Public Private Partnerships in Education
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Public Private Partnerships in Education

New Actors and Modes of Governance in a Globalizing World

Edited by Susan L. Robertson, Karen Mundy, Antoni Verger and Francine Menashy

This insightful book brings together both academics and researchers from a variety of international organizations and aid agencies to explore the complexities of public private partnerships as a resurgent, hybrid mode of educational governance that operates across scales, from the community to the global.
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Chapter 7: Private Foundations, Philanthropy and Partnership in Education and Development: Mapping the Terrain

Prachi Srivastava and Su-Ann Oh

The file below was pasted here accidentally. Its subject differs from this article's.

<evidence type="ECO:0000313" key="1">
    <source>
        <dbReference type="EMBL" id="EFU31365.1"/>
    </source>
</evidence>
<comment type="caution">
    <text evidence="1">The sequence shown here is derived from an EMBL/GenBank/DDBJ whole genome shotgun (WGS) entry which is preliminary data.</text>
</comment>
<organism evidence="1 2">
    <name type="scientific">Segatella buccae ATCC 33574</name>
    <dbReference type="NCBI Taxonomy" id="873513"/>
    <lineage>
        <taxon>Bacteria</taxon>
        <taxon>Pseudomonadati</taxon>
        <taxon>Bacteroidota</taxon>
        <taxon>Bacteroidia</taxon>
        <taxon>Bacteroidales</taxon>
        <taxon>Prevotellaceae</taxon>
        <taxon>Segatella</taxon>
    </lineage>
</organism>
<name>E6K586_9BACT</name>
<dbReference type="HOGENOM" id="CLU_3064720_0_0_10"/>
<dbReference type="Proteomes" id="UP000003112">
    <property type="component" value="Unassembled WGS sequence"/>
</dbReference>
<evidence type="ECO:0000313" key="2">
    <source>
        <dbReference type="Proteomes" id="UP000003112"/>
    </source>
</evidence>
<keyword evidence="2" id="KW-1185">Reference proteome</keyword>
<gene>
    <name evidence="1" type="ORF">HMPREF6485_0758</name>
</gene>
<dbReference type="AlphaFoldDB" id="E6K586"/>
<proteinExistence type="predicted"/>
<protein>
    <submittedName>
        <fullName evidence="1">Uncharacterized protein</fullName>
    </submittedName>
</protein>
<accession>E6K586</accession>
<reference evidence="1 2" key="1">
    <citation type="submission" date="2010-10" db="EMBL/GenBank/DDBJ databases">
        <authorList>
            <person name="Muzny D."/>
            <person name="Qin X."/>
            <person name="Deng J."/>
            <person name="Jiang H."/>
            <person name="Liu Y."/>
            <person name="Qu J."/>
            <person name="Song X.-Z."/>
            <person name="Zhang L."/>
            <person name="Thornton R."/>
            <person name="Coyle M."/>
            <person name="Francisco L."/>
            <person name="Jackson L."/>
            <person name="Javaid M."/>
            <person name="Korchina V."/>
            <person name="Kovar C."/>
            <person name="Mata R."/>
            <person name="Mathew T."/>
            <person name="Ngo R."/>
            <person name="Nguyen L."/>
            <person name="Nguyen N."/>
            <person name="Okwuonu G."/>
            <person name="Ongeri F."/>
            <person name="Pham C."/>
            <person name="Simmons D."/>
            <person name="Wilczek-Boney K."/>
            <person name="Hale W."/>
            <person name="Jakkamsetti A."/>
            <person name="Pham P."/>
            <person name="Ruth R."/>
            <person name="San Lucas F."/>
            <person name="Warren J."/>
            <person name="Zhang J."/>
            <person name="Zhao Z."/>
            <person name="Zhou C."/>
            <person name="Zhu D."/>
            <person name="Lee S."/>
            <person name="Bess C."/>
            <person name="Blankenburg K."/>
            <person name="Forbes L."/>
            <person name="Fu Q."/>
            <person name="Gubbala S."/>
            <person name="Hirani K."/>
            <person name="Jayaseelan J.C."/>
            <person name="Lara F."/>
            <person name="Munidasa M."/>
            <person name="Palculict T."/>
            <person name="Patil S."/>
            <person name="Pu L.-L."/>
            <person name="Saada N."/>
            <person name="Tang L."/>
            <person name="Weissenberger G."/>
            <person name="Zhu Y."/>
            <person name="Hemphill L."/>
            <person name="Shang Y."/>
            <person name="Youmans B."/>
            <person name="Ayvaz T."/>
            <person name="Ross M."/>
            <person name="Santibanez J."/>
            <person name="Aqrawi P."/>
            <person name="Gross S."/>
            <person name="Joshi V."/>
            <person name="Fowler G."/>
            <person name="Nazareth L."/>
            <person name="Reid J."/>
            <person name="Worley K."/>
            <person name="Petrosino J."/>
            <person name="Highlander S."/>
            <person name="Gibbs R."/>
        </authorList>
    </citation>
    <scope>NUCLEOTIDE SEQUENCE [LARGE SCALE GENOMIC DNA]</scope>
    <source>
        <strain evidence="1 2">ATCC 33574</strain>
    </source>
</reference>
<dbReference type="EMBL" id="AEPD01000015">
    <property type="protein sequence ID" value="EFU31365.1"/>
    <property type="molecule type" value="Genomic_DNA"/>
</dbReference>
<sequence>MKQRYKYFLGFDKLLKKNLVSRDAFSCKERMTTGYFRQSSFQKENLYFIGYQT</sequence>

Prachi Srivastava and Su-Ann Oh Introduction ‘Partnership’ between the public and private sectors is increasingly touted as an advantageous way of financing and delivering education in developing countries. Within this context, there is a general belief that partnerships with, and philanthropy by, private foundations are ideologically neutral and procedurally effective and efficient. This is despite previous research, though largely focused on American foundations and Western philanthropy, which shows highly complex and often self-interested motivations and colonial, neocolonial and imperialist paradigms underpinning education delivery through private foundations (Arnove 1980; Berman 1983; Davis 1976; King 1971). Given the reported increase of private foundations globally, and their growing prominence in key international fora, such as the World Economic Forum, the main purpose of this chapter is to more solidly grasp the role that private foundations are currently playing in education finance and delivery in the global ‘South’. The guiding intention is to call attention to this influential group of actors, and establish a renewed research agenda on the topic. Results of a review of key developments indicate that, as a set of actors, private foundations form a complex matrix of local and international actors about which we know very little, and claims about their efficiency and effectiveness in education finance and delivery are premature. We argue that a renewed interest in private foundations by international policy actors is driven by two particular discourses – one resulting from the macro-policy backdrop for education finance and the other entrenched in an uncritical ideological acceptance of a...

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